On Saturday night at around 10 pm London police say a van traveling on London Bridge swerved off the road and ran down multiple pedestrians, followed by reports of stabbings. As of Saturday night, police had confirmed six people were killed and 20 injured, while police said three suspects were shot dead.
This is the third terror attack on U.K. soil so far in 2017, following an attack on London’s Westminster Bridge in March and then last month’s suicide bombing at a concert in Manchester. After the Manchester attack, MI5, the country’s intelligence agency, raised its threat level from severe to critical, meaning an attack was “expected imminently,” but then lowered it to severe on May 27.
The following chart shows the history of the U.K.’s threat level since the warning system was first introduced in 2006. (Casualty figures for the London Bridge attack are current as of Sunday morning.)
Since 1970, more than 3,400 people (victims and attackers) have died in terrorist attacks in the U.K., according to data from the Global Terrorism Database.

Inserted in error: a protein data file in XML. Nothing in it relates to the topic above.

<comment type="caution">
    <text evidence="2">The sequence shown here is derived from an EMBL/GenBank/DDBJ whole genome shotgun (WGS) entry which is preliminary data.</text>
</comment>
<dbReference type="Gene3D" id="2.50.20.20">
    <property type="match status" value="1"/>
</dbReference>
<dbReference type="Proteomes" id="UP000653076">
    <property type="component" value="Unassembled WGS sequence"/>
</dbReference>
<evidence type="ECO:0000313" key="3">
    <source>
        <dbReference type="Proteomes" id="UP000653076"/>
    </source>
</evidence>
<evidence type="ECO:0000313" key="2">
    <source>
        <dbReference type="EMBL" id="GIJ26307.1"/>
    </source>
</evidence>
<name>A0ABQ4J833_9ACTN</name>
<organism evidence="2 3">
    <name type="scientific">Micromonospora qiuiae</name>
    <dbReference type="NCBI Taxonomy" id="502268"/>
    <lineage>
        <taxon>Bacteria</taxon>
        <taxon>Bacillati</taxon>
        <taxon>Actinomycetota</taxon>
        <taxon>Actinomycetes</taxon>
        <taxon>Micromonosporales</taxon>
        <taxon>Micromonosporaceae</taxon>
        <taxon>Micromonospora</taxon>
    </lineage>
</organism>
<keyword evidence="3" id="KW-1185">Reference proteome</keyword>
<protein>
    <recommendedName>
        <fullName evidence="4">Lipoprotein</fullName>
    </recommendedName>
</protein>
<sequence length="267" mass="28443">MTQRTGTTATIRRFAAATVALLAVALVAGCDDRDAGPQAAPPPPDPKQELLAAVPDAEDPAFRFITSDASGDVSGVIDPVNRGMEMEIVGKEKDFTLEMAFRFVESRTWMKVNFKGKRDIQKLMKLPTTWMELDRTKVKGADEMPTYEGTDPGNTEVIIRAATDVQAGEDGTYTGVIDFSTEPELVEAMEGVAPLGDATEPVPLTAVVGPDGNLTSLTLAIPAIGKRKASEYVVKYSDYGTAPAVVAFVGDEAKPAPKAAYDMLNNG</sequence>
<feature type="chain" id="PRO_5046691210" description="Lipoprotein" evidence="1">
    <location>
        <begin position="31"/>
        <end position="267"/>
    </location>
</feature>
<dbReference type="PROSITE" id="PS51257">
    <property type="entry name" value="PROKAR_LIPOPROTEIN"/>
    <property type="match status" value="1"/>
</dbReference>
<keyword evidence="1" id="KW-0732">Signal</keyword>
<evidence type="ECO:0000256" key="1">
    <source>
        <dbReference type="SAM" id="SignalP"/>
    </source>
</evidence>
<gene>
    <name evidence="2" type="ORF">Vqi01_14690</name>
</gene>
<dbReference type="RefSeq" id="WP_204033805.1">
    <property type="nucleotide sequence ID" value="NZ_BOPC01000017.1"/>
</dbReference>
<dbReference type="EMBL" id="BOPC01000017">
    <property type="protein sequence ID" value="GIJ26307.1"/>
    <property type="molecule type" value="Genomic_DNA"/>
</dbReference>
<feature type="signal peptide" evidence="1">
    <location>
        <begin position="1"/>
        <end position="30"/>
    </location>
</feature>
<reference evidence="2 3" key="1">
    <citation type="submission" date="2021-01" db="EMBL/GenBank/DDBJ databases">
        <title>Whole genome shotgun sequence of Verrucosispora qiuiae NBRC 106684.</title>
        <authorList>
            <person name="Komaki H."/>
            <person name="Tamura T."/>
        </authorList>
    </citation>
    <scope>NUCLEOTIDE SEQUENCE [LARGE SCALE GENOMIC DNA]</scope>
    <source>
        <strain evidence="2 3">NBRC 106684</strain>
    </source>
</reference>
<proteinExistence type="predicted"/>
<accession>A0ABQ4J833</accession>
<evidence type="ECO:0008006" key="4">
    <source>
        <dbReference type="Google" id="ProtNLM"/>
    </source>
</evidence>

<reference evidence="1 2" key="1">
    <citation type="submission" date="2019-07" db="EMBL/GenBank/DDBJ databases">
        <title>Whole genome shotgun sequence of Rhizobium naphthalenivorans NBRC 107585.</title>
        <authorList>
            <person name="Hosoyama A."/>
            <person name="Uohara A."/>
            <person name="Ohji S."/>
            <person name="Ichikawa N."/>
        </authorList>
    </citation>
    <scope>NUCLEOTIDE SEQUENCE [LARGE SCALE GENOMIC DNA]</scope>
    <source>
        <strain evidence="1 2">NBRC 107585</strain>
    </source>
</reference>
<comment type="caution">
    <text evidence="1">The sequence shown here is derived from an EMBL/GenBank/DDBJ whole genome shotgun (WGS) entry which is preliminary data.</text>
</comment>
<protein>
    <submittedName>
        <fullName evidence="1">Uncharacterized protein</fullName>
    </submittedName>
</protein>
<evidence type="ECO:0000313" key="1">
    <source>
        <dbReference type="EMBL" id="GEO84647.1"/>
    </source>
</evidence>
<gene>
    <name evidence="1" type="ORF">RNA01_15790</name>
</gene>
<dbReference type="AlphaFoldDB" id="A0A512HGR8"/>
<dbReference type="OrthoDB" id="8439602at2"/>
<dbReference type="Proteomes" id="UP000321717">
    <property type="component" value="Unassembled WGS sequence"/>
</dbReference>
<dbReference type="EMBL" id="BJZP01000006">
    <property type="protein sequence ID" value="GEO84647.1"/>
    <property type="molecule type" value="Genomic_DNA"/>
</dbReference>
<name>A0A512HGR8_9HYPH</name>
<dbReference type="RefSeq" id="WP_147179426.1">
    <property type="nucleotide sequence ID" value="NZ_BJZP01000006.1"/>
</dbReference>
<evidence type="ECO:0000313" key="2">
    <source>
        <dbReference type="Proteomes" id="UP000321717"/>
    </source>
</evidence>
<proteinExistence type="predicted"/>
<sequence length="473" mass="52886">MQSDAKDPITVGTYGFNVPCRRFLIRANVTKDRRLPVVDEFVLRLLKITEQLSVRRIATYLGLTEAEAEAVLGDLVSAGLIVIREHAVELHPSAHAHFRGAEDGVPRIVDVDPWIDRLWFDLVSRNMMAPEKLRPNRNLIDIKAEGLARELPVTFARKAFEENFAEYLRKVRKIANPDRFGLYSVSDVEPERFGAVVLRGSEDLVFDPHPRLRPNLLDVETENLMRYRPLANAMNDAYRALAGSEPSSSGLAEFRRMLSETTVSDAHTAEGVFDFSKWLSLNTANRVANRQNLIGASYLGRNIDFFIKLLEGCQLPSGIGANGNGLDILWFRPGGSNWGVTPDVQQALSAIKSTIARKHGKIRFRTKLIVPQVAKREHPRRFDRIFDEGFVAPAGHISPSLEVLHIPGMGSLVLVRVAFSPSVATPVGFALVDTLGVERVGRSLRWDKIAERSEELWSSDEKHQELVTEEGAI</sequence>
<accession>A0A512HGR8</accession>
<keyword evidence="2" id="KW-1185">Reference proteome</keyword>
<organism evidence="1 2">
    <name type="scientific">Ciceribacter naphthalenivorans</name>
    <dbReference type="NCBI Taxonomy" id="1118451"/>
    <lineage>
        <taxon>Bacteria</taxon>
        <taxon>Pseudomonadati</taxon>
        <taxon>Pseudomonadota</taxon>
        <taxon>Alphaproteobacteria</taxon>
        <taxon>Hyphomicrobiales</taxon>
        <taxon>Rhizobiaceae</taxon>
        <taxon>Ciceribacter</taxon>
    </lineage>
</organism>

The deadliest attack in the U.K. in the last half century was on December 21, 1988, when a bomb detonated during Pan Am Flight 103 as it flew over Lockerbie, Scotland, after taking off from London. Two hundred and seventy people were killed in the explosion.
Two Libyan intelligence officers were charged with the bombing, but only one was convicted. Abdelbaset Ali Mohamed al-Megrahi was sentenced to 20 years in prison, while Lamin Khalifa Fhimah was acquitted.
The majority of the attacks (51.6 per cent) since 1970 were conducted by the Irish Republican Army.
Here’s a look at how the numbers break down by killed and injured:
And by the type of attack:
Updated: This post was corrected to state that the U.K.’s terror alert was lowered to severe several days after the Manchester attack.